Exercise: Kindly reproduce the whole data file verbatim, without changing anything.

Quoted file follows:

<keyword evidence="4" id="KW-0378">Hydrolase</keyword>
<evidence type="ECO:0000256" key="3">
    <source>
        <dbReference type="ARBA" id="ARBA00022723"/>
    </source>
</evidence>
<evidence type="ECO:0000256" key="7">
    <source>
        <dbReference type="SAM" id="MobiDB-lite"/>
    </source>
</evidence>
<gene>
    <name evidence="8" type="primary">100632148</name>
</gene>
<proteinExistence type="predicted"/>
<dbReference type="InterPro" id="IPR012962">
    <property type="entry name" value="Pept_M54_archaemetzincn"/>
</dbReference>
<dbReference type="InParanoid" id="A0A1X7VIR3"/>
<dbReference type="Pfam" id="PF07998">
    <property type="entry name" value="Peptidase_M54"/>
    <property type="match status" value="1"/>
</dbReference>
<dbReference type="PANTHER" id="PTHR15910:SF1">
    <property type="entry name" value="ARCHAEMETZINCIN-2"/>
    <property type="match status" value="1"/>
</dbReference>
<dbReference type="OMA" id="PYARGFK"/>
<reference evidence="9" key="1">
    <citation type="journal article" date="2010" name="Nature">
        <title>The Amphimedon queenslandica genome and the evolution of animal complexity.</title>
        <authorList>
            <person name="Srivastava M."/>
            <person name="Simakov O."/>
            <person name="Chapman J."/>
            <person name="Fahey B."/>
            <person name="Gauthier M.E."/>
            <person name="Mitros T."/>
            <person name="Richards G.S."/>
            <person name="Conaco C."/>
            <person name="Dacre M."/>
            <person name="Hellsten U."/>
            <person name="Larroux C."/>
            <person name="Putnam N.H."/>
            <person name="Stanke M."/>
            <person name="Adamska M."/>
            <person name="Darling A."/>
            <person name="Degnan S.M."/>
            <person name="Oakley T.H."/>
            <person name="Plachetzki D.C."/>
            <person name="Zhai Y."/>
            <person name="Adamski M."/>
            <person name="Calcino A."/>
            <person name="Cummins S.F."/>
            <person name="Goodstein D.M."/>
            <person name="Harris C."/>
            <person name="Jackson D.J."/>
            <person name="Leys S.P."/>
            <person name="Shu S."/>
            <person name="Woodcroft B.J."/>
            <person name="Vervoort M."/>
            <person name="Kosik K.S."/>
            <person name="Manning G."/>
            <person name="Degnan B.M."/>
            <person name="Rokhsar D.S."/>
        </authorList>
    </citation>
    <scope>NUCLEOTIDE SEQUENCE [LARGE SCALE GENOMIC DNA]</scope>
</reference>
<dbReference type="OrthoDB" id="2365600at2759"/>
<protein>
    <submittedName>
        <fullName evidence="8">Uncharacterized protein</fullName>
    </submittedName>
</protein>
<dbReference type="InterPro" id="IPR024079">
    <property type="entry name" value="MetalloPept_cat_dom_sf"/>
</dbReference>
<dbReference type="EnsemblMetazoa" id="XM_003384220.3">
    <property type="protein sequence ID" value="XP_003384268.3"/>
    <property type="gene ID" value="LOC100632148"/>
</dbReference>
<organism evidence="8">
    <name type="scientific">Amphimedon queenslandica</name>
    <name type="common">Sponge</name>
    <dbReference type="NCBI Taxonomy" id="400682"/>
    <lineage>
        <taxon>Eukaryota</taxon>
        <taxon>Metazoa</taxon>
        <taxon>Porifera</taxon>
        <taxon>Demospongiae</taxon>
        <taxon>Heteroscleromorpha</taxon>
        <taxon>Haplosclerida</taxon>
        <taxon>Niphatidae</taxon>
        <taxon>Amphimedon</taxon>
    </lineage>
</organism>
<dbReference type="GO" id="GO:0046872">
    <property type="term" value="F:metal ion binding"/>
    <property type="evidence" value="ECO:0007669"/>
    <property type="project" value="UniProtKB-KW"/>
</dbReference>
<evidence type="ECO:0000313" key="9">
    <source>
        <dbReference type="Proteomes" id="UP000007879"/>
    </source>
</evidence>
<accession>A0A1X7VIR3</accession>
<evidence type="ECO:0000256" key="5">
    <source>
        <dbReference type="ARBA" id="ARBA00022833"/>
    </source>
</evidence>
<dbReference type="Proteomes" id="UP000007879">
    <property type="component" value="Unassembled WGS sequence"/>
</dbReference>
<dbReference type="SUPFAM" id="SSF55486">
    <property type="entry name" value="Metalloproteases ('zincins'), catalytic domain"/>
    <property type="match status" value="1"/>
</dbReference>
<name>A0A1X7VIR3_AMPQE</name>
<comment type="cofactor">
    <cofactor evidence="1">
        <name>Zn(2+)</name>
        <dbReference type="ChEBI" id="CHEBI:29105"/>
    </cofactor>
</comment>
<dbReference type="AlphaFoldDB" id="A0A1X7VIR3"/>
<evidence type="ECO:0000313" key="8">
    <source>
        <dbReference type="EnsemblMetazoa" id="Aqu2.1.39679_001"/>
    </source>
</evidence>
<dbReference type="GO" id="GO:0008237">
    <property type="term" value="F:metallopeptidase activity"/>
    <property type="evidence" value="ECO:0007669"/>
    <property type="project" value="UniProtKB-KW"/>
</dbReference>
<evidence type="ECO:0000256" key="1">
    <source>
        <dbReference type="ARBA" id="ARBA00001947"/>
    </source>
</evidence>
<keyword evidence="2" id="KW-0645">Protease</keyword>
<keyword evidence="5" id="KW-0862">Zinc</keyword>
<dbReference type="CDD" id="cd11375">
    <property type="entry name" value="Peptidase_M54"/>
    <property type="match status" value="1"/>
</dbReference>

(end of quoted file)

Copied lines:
<keyword evidence="4" id="KW-0378">Hydrolase</keyword>
<evidence type="ECO:0000256" key="3">
    <source>
        <dbReference type="ARBA" id="ARBA00022723"/>
    </source>
</evidence>
<evidence type="ECO:0000256" key="7">
    <source>
        <dbReference type="SAM" id="MobiDB-lite"/>
    </source>
</evidence>
<gene>
    <name evidence="8" type="primary">100632148</name>
</gene>
<proteinExistence type="predicted"/>
<dbReference type="InterPro" id="IPR012962">
    <property type="entry name" value="Pept_M54_archaemetzincn"/>
</dbReference>
<dbReference type="InParanoid" id="A0A1X7VIR3"/>
<dbReference type="Pfam" id="PF07998">
    <property type="entry name" value="Peptidase_M54"/>
    <property type="match status" value="1"/>
</dbReference>
<dbReference type="PANTHER" id="PTHR15910:SF1">
    <property type="entry name" value="ARCHAEMETZINCIN-2"/>
    <property type="match status" value="1"/>
</dbReference>
<dbReference type="OMA" id="PYARGFK"/>
<reference evidence="9" key="1">
    <citation type="journal article" date="2010" name="Nature">
        <title>The Amphimedon queenslandica genome and the evolution of animal complexity.</title>
        <authorList>
            <person name="Srivastava M."/>
            <person name="Simakov O."/>
            <person name="Chapman J."/>
            <person name="Fahey B."/>
            <person name="Gauthier M.E."/>
            <person name="Mitros T."/>
            <person name="Richards G.S."/>
            <person name="Conaco C."/>
            <person name="Dacre M."/>
            <person name="Hellsten U."/>
            <person name="Larroux C."/>
            <person name="Putnam N.H."/>
            <person name="Stanke M."/>
            <person name="Adamska M."/>
            <person name="Darling A."/>
            <person name="Degnan S.M."/>
            <person name="Oakley T.H."/>
            <person name="Plachetzki D.C."/>
            <person name="Zhai Y."/>
            <person name="Adamski M."/>
            <person name="Calcino A."/>
            <person name="Cummins S.F."/>
            <person name="Goodstein D.M."/>
            <person name="Harris C."/>
            <person name="Jackson D.J."/>
            <person name="Leys S.P."/>
            <person name="Shu S."/>
            <person name="Woodcroft B.J."/>
            <person name="Vervoort M."/>
            <person name="Kosik K.S."/>
            <person name="Manning G."/>
            <person name="Degnan B.M."/>
            <person name="Rokhsar D.S."/>
        </authorList>
    </citation>
    <scope>NUCLEOTIDE SEQUENCE [LARGE SCALE GENOMIC DNA]</scope>
</reference>
<dbReference type="OrthoDB" id="2365600at2759"/>
<protein>
    <submittedName>
        <fullName evidence="8">Uncharacterized protein</fullName>
    </submittedName>
</protein>
<dbReference type="InterPro" id="IPR024079">
    <property type="entry name" value="MetalloPept_cat_dom_sf"/>
</dbReference>
<dbReference type="EnsemblMetazoa" id="XM_003384220.3">
    <property type="protein sequence ID" value="XP_003384268.3"/>
    <property type="gene ID" value="LOC100632148"/>
</dbReference>
<organism evidence="8">
    <name type="scientific">Amphimedon queenslandica</name>
    <name type="common">Sponge</name>
    <dbReference type="NCBI Taxonomy" id="400682"/>
    <lineage>
        <taxon>Eukaryota</taxon>
        <taxon>Metazoa</taxon>
        <taxon>Porifera</taxon>
        <taxon>Demospongiae</taxon>
        <taxon>Heteroscleromorpha</taxon>
        <taxon>Haplosclerida</taxon>
        <taxon>Niphatidae</taxon>
        <taxon>Amphimedon</taxon>
    </lineage>
</organism>
<dbReference type="GO" id="GO:0046872">
    <property type="term" value="F:metal ion binding"/>
    <property type="evidence" value="ECO:0007669"/>
    <property type="project" value="UniProtKB-KW"/>
</dbReference>
<evidence type="ECO:0000313" key="9">
    <source>
        <dbReference type="Proteomes" id="UP000007879"/>
    </source>
</evidence>
<accession>A0A1X7VIR3</accession>
<evidence type="ECO:0000256" key="5">
    <source>
        <dbReference type="ARBA" id="ARBA00022833"/>
    </source>
</evidence>
<dbReference type="Proteomes" id="UP000007879">
    <property type="component" value="Unassembled WGS sequence"/>
</dbReference>
<dbReference type="SUPFAM" id="SSF55486">
    <property type="entry name" value="Metalloproteases ('zincins'), catalytic domain"/>
    <property type="match status" value="1"/>
</dbReference>
<name>A0A1X7VIR3_AMPQE</name>
<comment type="cofactor">
    <cofactor evidence="1">
        <name>Zn(2+)</name>
        <dbReference type="ChEBI" id="CHEBI:29105"/>
    </cofactor>
</comment>
<dbReference type="AlphaFoldDB" id="A0A1X7VIR3"/>
<evidence type="ECO:0000313" key="8">
    <source>
        <dbReference type="EnsemblMetazoa" id="Aqu2.1.39679_001"/>
    </source>
</evidence>
<dbReference type="GO" id="GO:0008237">
    <property type="term" value="F:metallopeptidase activity"/>
    <property type="evidence" value="ECO:0007669"/>
    <property type="project" value="UniProtKB-KW"/>
</dbReference>
<evidence type="ECO:0000256" key="1">
    <source>
        <dbReference type="ARBA" id="ARBA00001947"/>
    </source>
</evidence>
<keyword evidence="2" id="KW-0645">Protease</keyword>
<keyword evidence="5" id="KW-0862">Zinc</keyword>
<dbReference type="CDD" id="cd11375">
    <property type="entry name" value="Peptidase_M54"/>
    <property type="match status" value="1"/>
</dbReference>